To serve the cattle industry, he was chairman of the Territorial Livestock Sanitary Board. He was also involved in politics: he served in the Territorial Legislature twice, was a member of the State Constitutional Convention in 1912 and was on the Tucson City Council. It was probably during these political years that he got acquainted with Noah W. Bernard and John Bogan, who owned the Bogan and Bernard Cattle Company in Arivaca. The three first got involved together in an Tucson Ice and Cold Storage business in Tucson. Then they formed the Pusch and Bernard Cattle Company (with Zellweger), under the brand BXP. When Noah W. Bernard died in 1907, Pusch and Zellweger bought out his rights, leaving his son, Noah C Bernard, with 500 shares in the company. The affiliated group then formed the Arivaca Land and Cattle Company, incorporated by George Pusch, John Zellweger, NC Bernard, John Bogan and Ramon Ahumada, who had been the mayordomo or manager. It was shortly before this point in time that the Arivaca Land Grant was disallowed, opening up the Arivaca valley to homesteading. Between 1911 and 1915 George showed his land law acumen and filed on 18 parcels of land as assignee for other individuals, none of who ever lived in Arivaca and some of whom were dead. After they were proved up, George, or his estate, owned the land. Most of the parcels were not the ordinary 160 acre homestead, but were 40 or 80 acres. However, they were in the valuable bottomlands of Arivaca valley. They had water. He then transferred these parcels into the ALCC. Most of these are now part of the 40s.
In 1915 the ALCC applied for the Arivaca federal townsite, which was like a homestead but for a town. Why they did this isn’t clear, but I would speculate that it was a way to corral squatters onto town lots to keep them off the ranch land, to make money selling lots, and/or to protect the more valuable arable land which they might acquire. (The townsite is situated on a shale outcropping and the rest of the soil is hard rocky clay.) Prior to application, in 1914, a civil engineer, E.C.Dietrich, was hired to survey the townsite. There were two public blocks: the Cemetery and the School, and these still remain as part of the townsite under the trusteeship of the Presiding Judge of Pima County Superior Court. The rest of the lots were auctioned off, over the years, up until they were all sold in 1968. But perhaps a major reason was because of some troubles that started back in 1908. In 1919 there was a hearing between the ALCC, George Pusch and the townspeople of Arivaca regarding the SE quarter of the quartersection that had been designated as a townsite. Supposedly it was issued to George Pusch in error, back in 1908. He had turned it over to the ALCC, and it was on this parcel that the Mercantile was built. However there were other people living on that parcel and the ownership was no longer clear. In 1908, Judge Kirkpatrick had designated 160 acres on which the townspeople could live, but had supposedly left out that SE quarter and it had not been included on an official map. It not being marked, Pusch had felt free to apply for it, and it was granted to him. In addition, Dr Ball had been issued 40 acres in error by the land office: this same 40. But he had magnanimously given it back to the government and received from it the 40 acres elsewhere that he thought he had applied for. By applying for a federal townsite, the ALCC could legally obtain the land. After the 1919 hearing, the southeast quarter of the quarter section remained in the hands of the Arivaca Land and Cattle Company, later the Arivaca Ranch. The Arivaca Mercantile, old Hotel, St Ferdinand’s Catholic Church, Arivaca Library and some homes are on that 40 acres. (Until 1950 the Hotel and Store were sold as one property, only being split into two after Marge Schwanderlik Prevor retired and sold the store.)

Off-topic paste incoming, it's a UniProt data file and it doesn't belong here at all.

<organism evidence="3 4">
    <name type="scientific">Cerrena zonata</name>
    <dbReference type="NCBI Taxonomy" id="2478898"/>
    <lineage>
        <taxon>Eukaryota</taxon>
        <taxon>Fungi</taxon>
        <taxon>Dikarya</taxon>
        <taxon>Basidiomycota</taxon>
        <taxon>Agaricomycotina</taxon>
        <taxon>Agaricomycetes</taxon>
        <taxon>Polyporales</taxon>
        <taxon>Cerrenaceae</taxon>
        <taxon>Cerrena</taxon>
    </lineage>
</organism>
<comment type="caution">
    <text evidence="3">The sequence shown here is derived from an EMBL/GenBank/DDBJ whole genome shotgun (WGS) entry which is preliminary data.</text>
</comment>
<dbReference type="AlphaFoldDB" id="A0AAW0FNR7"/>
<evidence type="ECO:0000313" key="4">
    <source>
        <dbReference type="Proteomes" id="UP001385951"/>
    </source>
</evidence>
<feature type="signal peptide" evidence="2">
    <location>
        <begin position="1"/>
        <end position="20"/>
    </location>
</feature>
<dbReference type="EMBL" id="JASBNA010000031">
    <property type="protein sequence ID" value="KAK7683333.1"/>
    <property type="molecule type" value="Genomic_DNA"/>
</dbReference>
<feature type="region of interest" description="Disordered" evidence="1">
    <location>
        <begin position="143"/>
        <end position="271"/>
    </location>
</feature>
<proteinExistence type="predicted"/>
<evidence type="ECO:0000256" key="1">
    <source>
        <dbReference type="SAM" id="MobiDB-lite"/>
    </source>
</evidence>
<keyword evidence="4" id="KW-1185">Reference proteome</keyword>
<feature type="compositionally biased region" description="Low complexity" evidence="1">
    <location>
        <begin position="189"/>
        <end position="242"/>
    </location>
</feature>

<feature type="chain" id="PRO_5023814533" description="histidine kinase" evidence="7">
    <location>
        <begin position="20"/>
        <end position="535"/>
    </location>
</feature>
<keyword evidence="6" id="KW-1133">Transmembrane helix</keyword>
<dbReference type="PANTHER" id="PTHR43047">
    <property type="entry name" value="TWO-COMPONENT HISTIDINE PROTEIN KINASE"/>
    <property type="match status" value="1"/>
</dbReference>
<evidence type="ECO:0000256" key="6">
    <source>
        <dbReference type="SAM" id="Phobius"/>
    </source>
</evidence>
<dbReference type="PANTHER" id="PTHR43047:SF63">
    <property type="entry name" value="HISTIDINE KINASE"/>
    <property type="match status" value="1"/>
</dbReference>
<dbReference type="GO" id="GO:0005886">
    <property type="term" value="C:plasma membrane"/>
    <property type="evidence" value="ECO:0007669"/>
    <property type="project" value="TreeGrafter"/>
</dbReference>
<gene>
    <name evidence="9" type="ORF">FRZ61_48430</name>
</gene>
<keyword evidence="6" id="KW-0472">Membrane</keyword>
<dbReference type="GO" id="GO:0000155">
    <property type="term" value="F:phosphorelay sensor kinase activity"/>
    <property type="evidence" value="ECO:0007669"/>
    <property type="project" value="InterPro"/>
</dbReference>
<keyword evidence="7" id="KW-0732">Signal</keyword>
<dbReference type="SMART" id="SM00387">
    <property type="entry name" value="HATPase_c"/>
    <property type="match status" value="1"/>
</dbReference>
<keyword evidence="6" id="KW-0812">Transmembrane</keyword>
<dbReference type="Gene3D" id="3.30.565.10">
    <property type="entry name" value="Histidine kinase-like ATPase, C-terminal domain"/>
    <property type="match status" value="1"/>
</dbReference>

George and Matilda Feldman Pusch had 9 children, two of whom died in childhood. The surviving children were: Gertrude, George, Henrietta, Wilhelmina, Mabel, Fritz and Walter. (Gertrude’s eldest, Henry Zipf, was active in protecting the Steam Pump Ranch historical site in the 2000s.)
In 1915, George Pusch suffered a massive stroke which incapacitated him for the rest of his life. Mathilda was appointed as guardian of his many properties and interests. He passed away in 1921 but she lived until 1933. John Zellweger passed away in 1923, survived by his wife Sophie who lived until 1948. All are buried in Evergreen Cemetery. John Zellweger also has his name on an Arivaca street, along with the other owners of the Arivaca Land and Cattle Company, including George Pusch. There is no question but that George Pusch had an indelible effect on the development of Arivaca valley.